When Jane Gifun's father retired from New England Telephone, he took his first Social Security check and bought a set of golf clubs. For the next eight years, he spent countless hours on the greens. Never mind the birdies - in his golden years, even the bogeys were beautiful.With this nation's current financial situation, might be a good idea to spend "retirement" at work.
Gifun's own retirement looks much different.
"My dad loved to putter, but that's not me," said Gifun, of Andover. "I can't see myself spending the rest of my life sitting on my front porch rocking or dead-heading the flowers in the garden."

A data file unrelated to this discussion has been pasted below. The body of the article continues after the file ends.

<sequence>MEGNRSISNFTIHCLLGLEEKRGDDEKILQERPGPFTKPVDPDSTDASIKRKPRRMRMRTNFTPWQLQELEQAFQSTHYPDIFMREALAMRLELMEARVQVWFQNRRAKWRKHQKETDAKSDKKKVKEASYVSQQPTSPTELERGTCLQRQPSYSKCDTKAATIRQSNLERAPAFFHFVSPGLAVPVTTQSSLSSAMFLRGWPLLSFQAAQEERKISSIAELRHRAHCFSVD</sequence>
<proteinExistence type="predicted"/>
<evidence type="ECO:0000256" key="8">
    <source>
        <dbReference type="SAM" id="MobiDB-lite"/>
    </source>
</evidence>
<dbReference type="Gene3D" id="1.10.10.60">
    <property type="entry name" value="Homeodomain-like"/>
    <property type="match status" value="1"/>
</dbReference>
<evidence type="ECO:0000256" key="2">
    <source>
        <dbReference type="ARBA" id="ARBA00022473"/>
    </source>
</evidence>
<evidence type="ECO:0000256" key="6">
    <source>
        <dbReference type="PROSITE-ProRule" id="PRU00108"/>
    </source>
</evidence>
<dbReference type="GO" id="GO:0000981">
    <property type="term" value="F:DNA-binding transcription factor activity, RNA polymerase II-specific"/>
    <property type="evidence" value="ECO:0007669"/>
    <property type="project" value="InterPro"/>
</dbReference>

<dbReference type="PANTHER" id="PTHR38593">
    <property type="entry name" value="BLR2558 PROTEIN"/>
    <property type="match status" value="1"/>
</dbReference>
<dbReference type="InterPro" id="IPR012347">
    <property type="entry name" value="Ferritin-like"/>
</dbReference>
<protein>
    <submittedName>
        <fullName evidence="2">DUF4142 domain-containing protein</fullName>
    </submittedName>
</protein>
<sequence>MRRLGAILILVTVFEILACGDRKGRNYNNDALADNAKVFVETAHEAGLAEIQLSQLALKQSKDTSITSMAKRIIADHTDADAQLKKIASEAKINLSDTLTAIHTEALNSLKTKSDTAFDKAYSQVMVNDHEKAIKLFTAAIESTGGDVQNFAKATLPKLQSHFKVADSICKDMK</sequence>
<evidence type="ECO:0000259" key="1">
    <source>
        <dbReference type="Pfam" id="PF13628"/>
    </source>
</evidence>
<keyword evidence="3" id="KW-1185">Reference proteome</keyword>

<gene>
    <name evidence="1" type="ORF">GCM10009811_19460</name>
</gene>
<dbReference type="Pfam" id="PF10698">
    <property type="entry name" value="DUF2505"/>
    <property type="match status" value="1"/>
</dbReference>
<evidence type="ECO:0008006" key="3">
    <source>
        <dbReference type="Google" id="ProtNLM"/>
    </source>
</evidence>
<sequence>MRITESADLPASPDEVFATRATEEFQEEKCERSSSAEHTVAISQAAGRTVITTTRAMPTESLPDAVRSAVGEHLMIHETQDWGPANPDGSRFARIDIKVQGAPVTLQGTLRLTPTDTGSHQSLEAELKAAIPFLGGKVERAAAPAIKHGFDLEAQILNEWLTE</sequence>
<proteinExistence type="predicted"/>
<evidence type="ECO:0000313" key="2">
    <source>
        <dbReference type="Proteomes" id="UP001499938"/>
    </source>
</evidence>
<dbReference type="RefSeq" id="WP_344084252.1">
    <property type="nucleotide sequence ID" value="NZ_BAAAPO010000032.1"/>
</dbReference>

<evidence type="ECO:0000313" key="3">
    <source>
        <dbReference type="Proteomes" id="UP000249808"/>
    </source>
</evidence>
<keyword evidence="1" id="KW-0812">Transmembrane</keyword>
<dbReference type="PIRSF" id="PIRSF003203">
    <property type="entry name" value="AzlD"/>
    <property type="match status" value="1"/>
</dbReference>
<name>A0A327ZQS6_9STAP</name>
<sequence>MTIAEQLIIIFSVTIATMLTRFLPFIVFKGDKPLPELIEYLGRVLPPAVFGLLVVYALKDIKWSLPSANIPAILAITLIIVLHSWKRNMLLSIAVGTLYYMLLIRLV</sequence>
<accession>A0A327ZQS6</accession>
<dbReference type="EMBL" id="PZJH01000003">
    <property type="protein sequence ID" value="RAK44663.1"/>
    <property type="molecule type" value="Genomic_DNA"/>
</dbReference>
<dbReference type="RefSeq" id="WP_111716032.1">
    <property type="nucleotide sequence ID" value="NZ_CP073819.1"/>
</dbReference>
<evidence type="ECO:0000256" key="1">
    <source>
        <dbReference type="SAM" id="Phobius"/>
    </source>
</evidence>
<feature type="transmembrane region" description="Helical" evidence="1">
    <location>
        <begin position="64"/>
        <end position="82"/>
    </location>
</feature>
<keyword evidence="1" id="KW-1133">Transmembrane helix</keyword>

After retiring from the interior design business, she pursued a lifelong dream of working with children who have disabilities.
A growing number of baby boomers, those born between 1946 and 1964, are embracing a similar outlook. Some are doing so by choice. Others, faced with plummeting stock portfolios and a weak housing market, are readjusting their plans. They may have left their careers, but they are still in the workforce, in some other occupation to pay the bills.